Brainerd Ice Rinks Provide Winter Fun For Generations – Brainerd Dispatch

BRAINERD — The Brainerd Lake District can be a winter wonderland, and its ancient inhabitants probably knew it better than anyone.

Several outdoor skating rinks have been established in the region offering relatively affordable and accessible entertainment to young and old, men or women, rich or poor.

“Extensive preparations are underway for the establishment of a skating rink in the valley between the city and the North Pacific (railway) stores…and citizens young and old are preparing to enjoy it,” according to the January 19, 1878, edition of the Brainerd Tribune.

The ice rink at what is now Gregory Park in North Brainerd recently hosted its annual Valentine’s Day Skating Party, a testament to the enduring popularity of the winter pastime. This rink opened on North Seventh Street in 1890.

Evan Aitchison competes in the pink relay race during the annual Valentine’s Day Skating Party on Sunday February 13, 2022 at Gregory Park in Brainerd.

Kelly Humphrey / Brainerd Dispatch

Regarding the rink that the Brainerd Tribune wrote about in 1878 and 1879: “The rink was again overflowed last night and is now in very good shape – flippant as a bottle. … The rink continues to offer a rare sport for ladies and gentlemen.

The cost was $5 for family memberships, $2.50 for single memberships, $1 for single monthly tickets, and 25 cents for single admission tickets, which were available at a nearby pharmacy.

“It’s wonderful to see how quickly new beginners gain confidence and the ability to keep their balance on the glassy surface. Many are already good skaters, and all the patrons of the rink are making rapid progress in this enjoyable art,” according to the Brainerd Tribune in 1880.

More than 40 people at a time on the ice rink at the north end of Seventh Street was not uncommon, according to the news publication, and it was a family destination.

Warmly dressed children hold hands and skate on a sunny winter day.jpg
Warmly dressed children hold hands and ice skate on a sunny winter day in Brainerd.

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“The best feature of it all is that the children – all of them in fact – are perfectly safe here, no treacherous air holes to catch the unwary and bring heartbreak to any home,” according to the edition of the January 17, 1880 from the Brainerd Tribune. .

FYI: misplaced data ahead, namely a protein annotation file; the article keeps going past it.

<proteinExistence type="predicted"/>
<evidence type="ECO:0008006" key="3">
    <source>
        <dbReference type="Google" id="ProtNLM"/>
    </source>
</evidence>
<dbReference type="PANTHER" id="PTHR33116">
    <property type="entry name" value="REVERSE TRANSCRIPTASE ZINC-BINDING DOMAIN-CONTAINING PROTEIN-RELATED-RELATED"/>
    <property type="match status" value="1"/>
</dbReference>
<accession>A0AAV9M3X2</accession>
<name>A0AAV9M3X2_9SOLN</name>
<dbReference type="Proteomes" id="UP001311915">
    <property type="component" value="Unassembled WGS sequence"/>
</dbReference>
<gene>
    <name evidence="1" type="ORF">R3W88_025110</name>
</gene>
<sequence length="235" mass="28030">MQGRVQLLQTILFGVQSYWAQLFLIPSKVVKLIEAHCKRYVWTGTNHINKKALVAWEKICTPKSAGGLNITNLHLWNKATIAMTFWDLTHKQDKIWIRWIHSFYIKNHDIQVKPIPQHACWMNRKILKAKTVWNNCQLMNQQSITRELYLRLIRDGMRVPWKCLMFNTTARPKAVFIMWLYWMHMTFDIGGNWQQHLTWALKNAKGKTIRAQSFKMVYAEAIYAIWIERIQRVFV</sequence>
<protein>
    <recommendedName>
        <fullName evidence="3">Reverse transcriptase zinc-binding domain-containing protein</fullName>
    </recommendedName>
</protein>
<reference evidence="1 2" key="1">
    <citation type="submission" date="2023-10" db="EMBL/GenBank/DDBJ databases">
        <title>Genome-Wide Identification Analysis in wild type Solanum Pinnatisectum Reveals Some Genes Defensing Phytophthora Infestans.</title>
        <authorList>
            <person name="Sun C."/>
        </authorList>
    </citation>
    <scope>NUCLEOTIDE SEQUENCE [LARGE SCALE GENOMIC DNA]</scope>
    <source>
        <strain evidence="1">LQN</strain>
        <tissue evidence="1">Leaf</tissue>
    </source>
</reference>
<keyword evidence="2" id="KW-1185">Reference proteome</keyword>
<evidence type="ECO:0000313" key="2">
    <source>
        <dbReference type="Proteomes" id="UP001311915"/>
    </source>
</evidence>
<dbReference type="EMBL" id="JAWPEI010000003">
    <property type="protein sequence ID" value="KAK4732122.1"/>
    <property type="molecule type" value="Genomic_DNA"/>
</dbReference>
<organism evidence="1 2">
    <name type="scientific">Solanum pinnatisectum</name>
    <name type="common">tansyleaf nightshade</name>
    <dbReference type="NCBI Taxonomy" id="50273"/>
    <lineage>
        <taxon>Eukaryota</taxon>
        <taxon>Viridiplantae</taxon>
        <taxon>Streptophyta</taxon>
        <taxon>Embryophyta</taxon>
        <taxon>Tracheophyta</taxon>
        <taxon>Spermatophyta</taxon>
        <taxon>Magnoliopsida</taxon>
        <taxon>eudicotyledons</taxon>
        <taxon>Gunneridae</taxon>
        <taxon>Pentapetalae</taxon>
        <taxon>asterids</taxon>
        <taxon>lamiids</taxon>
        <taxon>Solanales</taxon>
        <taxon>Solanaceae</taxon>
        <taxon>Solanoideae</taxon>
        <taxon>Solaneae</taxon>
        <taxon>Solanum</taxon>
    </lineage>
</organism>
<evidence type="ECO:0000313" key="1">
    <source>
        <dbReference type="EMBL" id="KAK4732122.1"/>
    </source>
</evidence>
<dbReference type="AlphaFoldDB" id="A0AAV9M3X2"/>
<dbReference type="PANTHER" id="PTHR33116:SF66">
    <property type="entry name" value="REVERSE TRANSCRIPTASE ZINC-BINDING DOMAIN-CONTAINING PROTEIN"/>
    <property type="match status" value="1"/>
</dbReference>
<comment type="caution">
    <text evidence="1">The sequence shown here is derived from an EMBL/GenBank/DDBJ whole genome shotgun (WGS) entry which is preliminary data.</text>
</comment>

According to the 1888 Brainerd Dispatch, skating parties on Gilbert and Rice lakes were all the rage.

Some enterprising people by the name of F.A. Farrar and W.A.M. Johnstone endeavored to give the residents of the Brainerd Lakes region even more enjoyment on ice but sheltered from the elements by opening an indoor skating rink in 1893 at the corner of Sixth Streets and Kingwood,

“The ground was thoroughly soaked in linseed oil, after which about 3 inches of sawdust was covered and frozen by degrees to prevent water from seeping in and running off when the flooding came. took place,” according to the Brainerd Dispatch.

Admission was 15 cents for men and 10 cents for women and children. Admission and use of skates was 25 cents.

“The idea of ​​indoor ice-skating is new to this city, and it promises to be as fashionable this winter as roller-skating was in its finest days”, according to the edition of December 8, 1893 .of the Brainerd dispatch.

Another skating rink was built in 1894 by Fred Paine and NP White on a vacant block on Main Street between Seventh and Eighth streets, according to the news publication, and there was a YMCA skating pond on the corner southwest of Main and Broadway in 1914.

Calls for a public skating rink in northeast Brainerd were answered in 1917 when a location was chosen just west of Lowell School, between Second and Third Avenues and Ash and Elm Streets, covering almost a city block.

Another rink was built by a clothing factory in 1949 and it was located on the south side of Norwood Street between 11th and 12th Streets Southeast.

It was a cool place to go.

-Carl Faust

“I skated there for many hours as a kid, even though I lived across the street from Gregory Park,” said Carl Faust, a local historian. “It was a cool place to go. … I had to go too.

While numerous public and private skating rinks have existed over the years in the Brainerd Lakes region – and some are still standing – the popularity of the winter sport and hobby lives on.

“It is Brainerd’s fun and ‘life’ this winter, and we hope it may continue through all the winters to come”, according to the January 17, 1880 edition of the Brainerd Tribune.

FRANK LEE can be reached at 218-855-5863 or

[email protected]

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